His career began in 1948, when his wristwatch was broken. His wife convinced him to enter a comedy competition, to win enough money to buy a new one. He succeeded, and a radio executive in the audience was so impressed, he hired the young man to do a radio show in which he introduced and played records, and read the news and weather.
Rapidly, Winters’ outrageous presentations became more important to the show than the records or the news. Soon he was being invited to be a guest star on “The Tonight Show,” “The Ed Sullivan Show,” the “Garry Moore Show” and the other popular variety shows which were so successful on network television in the 1950s and 1960s. He had a show of his own from 1972-74.
He was known for his ability to imitate other celebrities, and for his two best-known characters, Maude Frickert and Elwood P. Suggins. Maude was a sharp-tongued granny who said what she thought, whether anyone liked it or not. Johnny Carson created a character he called “Aunt Blabby,” which he admitted was a take-off of Winters’ Maude.
Suggins was a backwoods rube who made statements such as “I think eggs, 24 hours per day.”
Winters was admitted twice to mental hospitals, due to the frenetic quality of his life. He eventually made numerous Grammy-winning recordings of stories, especially children’s stories, and wrote books, often including his popular characters as central actors. His oil paintings sell for hefty sums at galleries around the U.S.
His wife of 61 years died in 2009. The couple had two children and five grandchildren.
Our country will miss Jonathan Winters, and his death deserves our respectful remembering.
Maria Tallchief died April 11 at the age of 88. She was a celebrated prima ballerina, who was the first person of Native American descent to become a principal dancer for a major world dance company.
She was probably most associated with the role of the Sugar Plum Fairy in the ballet “Nutcracker,” and the magical Firebird, in Balanchine’s ballet of that same name. She was born in Oklahoma, on the Reservation of the Osage Nation, one of five children. One of her sisters, Marjorie, had a major, though less successful, career in ballet, and her brother Thomas played professional football for the Pittsburgh Steelers.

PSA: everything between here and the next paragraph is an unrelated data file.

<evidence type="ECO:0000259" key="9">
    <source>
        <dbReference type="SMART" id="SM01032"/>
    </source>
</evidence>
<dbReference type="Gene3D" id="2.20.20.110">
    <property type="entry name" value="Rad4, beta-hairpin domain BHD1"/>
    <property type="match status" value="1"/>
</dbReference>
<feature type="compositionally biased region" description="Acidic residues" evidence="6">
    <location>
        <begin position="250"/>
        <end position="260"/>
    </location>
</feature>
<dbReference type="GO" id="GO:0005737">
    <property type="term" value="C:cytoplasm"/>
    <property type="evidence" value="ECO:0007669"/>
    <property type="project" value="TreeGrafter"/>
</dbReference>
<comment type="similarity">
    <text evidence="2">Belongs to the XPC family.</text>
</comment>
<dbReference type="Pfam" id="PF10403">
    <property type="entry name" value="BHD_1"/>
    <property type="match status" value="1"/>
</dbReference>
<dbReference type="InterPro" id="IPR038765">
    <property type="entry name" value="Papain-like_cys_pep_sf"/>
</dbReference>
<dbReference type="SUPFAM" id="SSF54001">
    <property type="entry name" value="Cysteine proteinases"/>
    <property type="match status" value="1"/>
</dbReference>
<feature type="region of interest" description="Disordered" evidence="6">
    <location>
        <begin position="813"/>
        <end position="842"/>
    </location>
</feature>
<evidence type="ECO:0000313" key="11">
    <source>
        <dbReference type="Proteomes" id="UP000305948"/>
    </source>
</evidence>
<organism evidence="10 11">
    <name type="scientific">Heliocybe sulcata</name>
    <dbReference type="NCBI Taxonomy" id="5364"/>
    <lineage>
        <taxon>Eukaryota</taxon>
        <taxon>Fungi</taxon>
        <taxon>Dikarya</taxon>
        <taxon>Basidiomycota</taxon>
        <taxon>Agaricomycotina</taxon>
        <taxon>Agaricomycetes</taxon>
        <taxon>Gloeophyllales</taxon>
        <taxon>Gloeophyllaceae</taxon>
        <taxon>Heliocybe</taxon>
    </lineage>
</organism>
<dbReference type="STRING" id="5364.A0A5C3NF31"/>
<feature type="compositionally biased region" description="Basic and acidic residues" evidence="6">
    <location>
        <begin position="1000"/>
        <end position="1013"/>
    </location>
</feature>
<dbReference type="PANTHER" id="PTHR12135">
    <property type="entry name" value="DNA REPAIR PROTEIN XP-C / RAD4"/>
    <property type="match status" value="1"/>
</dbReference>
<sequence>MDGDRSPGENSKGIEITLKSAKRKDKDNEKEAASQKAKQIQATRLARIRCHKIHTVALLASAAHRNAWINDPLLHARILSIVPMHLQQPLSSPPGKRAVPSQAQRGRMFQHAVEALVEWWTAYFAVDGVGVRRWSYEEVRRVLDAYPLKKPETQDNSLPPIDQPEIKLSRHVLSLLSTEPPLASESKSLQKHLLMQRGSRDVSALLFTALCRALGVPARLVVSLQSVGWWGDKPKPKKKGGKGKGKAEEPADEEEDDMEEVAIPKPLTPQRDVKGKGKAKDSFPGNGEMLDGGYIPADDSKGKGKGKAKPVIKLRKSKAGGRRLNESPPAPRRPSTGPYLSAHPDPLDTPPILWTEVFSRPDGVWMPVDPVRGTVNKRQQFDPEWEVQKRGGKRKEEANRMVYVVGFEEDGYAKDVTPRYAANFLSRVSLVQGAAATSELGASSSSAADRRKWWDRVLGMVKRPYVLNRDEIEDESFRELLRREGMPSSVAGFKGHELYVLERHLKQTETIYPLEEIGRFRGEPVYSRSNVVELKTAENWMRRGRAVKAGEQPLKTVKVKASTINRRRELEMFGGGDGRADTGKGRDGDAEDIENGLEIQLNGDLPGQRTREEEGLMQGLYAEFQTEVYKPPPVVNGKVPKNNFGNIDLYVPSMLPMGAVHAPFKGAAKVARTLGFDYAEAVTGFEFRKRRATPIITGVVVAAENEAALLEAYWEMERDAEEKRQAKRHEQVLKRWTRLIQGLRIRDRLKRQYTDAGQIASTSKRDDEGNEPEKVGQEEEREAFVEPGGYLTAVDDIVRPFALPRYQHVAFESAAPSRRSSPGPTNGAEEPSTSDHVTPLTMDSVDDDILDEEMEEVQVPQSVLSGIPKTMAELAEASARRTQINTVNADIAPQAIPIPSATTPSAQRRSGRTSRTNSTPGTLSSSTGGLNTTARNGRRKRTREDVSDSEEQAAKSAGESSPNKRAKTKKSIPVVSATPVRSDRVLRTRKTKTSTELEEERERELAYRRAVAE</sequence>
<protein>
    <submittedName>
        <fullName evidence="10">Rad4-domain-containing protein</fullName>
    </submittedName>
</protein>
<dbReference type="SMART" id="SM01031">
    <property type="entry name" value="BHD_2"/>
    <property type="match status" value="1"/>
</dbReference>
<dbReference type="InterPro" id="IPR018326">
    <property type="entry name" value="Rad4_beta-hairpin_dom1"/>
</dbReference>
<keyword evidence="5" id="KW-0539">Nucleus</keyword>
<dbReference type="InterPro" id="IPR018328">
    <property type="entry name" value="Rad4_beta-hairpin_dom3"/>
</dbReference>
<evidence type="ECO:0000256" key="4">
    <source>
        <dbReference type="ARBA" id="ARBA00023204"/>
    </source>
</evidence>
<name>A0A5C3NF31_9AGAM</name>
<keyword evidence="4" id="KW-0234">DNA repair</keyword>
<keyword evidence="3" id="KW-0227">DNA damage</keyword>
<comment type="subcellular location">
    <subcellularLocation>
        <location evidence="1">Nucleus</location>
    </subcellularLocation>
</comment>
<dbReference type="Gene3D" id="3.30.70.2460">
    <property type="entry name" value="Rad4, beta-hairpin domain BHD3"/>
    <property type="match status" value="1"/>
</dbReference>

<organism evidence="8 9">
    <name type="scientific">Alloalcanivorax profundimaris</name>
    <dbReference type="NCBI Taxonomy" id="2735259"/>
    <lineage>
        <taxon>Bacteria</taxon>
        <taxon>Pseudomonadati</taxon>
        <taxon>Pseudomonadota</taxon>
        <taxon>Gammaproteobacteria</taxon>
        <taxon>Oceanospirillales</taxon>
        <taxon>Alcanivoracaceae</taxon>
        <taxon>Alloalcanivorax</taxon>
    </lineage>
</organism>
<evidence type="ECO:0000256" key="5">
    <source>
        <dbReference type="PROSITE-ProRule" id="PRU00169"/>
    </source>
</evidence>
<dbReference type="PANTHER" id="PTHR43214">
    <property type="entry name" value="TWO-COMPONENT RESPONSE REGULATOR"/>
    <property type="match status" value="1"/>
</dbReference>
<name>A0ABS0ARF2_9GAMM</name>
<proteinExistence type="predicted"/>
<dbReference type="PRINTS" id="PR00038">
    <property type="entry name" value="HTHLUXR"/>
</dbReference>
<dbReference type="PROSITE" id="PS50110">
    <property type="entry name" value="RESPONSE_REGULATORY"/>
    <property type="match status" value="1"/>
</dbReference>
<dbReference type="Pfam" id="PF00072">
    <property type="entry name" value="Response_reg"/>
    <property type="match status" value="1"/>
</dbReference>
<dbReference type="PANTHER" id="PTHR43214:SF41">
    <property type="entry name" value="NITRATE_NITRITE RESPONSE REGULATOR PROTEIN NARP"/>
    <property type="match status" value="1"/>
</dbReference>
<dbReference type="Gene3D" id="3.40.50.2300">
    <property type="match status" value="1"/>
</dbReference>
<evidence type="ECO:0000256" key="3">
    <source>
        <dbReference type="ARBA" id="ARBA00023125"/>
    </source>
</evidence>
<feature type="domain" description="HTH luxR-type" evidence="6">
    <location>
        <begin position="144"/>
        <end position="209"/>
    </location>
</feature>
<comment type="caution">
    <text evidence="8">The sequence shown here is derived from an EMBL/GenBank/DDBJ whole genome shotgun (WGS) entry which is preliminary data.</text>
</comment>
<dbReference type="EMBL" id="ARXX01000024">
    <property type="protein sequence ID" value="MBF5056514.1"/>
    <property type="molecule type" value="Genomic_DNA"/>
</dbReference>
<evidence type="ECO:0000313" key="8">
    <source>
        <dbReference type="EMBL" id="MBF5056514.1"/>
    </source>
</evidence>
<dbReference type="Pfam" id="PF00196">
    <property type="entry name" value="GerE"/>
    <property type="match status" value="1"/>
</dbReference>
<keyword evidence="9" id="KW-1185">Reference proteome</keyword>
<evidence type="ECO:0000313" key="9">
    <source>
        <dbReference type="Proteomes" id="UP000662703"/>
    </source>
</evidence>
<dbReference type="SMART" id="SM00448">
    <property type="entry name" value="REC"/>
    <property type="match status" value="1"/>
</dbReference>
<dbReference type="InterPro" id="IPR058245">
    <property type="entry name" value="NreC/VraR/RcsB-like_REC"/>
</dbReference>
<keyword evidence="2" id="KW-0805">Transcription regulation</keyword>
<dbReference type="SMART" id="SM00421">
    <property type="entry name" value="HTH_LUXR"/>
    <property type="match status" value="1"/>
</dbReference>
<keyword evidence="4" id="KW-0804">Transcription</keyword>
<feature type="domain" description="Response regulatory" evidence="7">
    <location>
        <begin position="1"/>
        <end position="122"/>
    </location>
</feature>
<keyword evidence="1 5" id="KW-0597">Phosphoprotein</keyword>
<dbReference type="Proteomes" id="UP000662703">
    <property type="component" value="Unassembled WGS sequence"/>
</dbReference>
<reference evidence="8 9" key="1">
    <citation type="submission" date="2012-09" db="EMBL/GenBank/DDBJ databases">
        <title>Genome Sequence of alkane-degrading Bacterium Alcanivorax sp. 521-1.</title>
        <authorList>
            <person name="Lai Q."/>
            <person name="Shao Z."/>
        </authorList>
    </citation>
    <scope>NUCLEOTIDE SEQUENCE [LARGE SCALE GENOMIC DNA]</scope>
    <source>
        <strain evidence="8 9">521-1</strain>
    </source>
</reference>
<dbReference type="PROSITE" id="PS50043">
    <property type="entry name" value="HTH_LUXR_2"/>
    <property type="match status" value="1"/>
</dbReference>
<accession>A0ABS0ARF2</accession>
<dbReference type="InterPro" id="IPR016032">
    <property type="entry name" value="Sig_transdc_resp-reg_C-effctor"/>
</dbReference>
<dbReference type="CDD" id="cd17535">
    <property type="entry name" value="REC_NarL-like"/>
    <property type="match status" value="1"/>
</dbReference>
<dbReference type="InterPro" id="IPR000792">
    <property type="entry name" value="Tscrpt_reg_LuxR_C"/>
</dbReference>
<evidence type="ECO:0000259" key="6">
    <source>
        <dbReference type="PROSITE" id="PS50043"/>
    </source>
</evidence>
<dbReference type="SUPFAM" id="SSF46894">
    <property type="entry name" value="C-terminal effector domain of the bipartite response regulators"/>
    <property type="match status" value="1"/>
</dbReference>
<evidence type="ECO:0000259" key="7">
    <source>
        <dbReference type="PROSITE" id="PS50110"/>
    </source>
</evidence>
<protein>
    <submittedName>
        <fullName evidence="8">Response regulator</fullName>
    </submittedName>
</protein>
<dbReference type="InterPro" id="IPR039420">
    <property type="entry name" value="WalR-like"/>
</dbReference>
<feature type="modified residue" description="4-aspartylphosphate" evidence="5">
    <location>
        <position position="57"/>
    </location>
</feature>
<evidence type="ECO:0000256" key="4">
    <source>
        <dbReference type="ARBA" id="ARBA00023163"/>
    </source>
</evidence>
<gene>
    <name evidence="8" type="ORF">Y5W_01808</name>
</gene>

Her mother had always wanted to dance, but had received only discouragement from her family. Maria was enrolled in dance class, beginning at age 3, and her family moved twice so she could study with better and better teachers. She studied with Ernest Belcher, the father of famed dancer Marge Champion, and then with Bronislava Nijinska, the sister of perhaps the most famous dancer in history, Vaslav Nijinski.
At 20, she was hired by the Ballet Russe de Monte Carlo. That same year, Russian emigre George Balanchine, destined to become the most famous choreographer in history, became the company’s director.
He declared Tallchief his muse, and the couple married. Four years later, he would found what has become the New York City Ballet, with Lincoln Kirstein, and she would become the most celebrated ballerina in the company. She would go on to be the first American to dance with the esteemed Paris Opera Ballet, and the first American to dance in Moscow’s Bolshoi Theatre.
After six years, the couple found that they both were attracted to other people, and they had their marriage annulled. In 1966, she danced in public for the last time, as the title character in the ballet “Cinderella.’
In retirement, she moved to Chicago, where she was much sought-after to teach professional dancers the techniques of her former husband, Balanchine. In 1981, she and her sister founded the Chicago City Ballet, and she was an advisor to the Chicago Festival Ballet for the rest of her life.
Ballet was a field which was dominated by Russians, and to a lesser degree, French dancers. Tallchief was the first American star who was sought-after and admired internationally.
Last December, she fell and broke her hip, and she died last week due to a complication from that incident.